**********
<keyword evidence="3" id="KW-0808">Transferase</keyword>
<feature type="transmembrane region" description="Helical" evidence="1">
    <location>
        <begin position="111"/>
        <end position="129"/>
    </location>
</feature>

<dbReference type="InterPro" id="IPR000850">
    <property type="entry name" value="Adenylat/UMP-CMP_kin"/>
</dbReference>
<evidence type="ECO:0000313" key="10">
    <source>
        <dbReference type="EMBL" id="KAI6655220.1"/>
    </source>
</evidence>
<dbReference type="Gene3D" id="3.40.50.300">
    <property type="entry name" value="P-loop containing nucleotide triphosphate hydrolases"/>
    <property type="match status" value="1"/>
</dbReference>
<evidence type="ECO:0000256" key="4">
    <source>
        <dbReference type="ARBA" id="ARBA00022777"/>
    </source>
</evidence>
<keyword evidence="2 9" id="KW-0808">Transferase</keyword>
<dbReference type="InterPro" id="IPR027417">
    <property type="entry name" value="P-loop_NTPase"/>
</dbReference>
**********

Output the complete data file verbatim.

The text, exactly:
<keyword evidence="3" id="KW-0808">Transferase</keyword>
<feature type="transmembrane region" description="Helical" evidence="1">
    <location>
        <begin position="111"/>
        <end position="129"/>
    </location>
</feature>

<dbReference type="InterPro" id="IPR000850">
    <property type="entry name" value="Adenylat/UMP-CMP_kin"/>
</dbReference>
<evidence type="ECO:0000313" key="10">
    <source>
        <dbReference type="EMBL" id="KAI6655220.1"/>
    </source>
</evidence>
<dbReference type="Gene3D" id="3.40.50.300">
    <property type="entry name" value="P-loop containing nucleotide triphosphate hydrolases"/>
    <property type="match status" value="1"/>
</dbReference>
<evidence type="ECO:0000256" key="4">
    <source>
        <dbReference type="ARBA" id="ARBA00022777"/>
    </source>
</evidence>
<keyword evidence="2 9" id="KW-0808">Transferase</keyword>
<dbReference type="InterPro" id="IPR027417">
    <property type="entry name" value="P-loop_NTPase"/>
</dbReference>